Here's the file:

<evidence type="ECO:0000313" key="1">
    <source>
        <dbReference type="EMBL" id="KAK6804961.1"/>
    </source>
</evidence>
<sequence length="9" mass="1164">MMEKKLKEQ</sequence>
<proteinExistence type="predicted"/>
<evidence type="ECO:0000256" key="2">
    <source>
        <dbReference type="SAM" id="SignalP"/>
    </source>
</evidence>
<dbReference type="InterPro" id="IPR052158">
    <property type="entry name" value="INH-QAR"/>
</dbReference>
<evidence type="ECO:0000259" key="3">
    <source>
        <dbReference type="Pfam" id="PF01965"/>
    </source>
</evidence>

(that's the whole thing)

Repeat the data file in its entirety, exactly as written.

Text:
<evidence type="ECO:0000313" key="1">
    <source>
        <dbReference type="EMBL" id="KAK6804961.1"/>
    </source>
</evidence>
<sequence length="9" mass="1164">MMEKKLKEQ</sequence>
<proteinExistence type="predicted"/>
<evidence type="ECO:0000256" key="2">
    <source>
        <dbReference type="SAM" id="SignalP"/>
    </source>
</evidence>
<dbReference type="InterPro" id="IPR052158">
    <property type="entry name" value="INH-QAR"/>
</dbReference>
<evidence type="ECO:0000259" key="3">
    <source>
        <dbReference type="Pfam" id="PF01965"/>
    </source>
</evidence>